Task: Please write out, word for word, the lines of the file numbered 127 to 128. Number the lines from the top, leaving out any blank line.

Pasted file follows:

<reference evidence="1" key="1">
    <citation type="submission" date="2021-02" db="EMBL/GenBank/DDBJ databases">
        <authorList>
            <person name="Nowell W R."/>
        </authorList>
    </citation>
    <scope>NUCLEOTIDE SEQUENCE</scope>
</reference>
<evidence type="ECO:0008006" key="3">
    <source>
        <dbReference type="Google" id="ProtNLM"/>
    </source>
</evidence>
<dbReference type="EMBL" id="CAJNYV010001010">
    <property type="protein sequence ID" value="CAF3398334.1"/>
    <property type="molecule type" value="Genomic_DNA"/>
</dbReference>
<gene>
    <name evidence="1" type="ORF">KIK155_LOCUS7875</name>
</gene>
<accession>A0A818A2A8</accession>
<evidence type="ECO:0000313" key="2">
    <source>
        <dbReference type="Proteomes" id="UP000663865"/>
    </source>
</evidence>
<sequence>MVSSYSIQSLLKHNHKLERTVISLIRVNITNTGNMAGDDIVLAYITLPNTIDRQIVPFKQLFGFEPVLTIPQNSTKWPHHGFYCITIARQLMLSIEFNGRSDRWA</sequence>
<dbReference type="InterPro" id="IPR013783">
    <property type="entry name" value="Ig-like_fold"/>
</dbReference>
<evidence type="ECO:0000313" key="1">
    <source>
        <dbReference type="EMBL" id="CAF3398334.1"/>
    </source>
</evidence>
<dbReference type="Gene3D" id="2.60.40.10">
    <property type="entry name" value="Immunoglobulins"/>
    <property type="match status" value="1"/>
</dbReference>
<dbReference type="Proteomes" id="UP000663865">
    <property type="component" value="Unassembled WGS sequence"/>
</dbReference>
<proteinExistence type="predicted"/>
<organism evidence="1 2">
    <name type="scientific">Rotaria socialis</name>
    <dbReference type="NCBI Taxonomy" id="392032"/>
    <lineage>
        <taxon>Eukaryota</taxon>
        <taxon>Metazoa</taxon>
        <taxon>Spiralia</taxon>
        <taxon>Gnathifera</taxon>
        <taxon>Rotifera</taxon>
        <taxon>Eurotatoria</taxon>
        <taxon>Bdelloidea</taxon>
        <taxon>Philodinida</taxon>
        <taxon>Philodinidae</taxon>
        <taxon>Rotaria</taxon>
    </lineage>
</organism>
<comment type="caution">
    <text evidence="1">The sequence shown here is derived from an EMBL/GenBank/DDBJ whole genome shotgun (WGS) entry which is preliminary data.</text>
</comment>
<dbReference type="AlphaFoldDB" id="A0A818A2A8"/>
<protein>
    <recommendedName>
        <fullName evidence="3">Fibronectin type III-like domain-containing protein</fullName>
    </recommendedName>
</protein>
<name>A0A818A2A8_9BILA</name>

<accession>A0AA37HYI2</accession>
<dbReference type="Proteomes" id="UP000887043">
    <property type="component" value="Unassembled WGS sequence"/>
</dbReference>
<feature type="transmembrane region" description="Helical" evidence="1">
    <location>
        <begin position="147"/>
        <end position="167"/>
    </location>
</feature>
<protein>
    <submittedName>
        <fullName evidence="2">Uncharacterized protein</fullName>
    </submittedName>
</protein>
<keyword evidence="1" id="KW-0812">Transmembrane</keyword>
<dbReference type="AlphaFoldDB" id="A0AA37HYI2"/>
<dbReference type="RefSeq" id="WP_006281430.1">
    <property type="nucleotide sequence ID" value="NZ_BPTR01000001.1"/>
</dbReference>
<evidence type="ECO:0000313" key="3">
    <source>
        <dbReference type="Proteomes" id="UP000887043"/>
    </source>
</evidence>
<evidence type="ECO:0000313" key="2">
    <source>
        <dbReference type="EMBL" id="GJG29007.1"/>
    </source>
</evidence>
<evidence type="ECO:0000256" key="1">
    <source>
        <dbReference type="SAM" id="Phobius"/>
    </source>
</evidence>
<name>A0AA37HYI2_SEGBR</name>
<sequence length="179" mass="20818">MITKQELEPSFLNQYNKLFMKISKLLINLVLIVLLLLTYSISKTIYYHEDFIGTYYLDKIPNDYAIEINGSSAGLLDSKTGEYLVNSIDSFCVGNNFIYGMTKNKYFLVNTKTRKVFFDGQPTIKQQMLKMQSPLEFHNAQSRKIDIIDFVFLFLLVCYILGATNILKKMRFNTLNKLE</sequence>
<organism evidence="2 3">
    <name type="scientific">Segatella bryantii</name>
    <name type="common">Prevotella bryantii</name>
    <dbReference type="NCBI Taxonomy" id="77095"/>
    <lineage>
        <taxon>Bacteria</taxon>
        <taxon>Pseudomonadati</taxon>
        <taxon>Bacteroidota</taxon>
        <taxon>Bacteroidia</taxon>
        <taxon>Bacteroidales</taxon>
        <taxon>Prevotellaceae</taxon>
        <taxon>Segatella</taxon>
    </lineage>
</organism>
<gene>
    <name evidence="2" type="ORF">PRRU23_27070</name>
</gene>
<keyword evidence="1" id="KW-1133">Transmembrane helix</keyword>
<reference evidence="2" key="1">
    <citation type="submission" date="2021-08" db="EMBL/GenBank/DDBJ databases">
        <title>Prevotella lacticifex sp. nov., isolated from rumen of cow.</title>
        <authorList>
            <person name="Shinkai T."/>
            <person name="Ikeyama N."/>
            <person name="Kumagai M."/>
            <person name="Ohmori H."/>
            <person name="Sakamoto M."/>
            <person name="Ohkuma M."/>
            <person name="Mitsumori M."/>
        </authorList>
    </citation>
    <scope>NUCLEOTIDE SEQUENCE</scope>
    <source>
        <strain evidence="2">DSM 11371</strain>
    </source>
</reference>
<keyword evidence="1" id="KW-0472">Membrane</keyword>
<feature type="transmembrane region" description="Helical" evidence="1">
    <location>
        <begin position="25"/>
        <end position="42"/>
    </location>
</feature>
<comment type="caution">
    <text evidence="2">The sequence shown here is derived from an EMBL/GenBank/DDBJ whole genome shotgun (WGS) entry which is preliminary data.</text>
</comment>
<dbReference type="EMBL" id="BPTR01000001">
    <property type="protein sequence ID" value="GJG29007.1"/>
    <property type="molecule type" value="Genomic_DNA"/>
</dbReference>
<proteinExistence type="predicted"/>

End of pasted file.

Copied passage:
        <title>Prevotella lacticifex sp. nov., isolated from rumen of cow.</title>
        <authorList>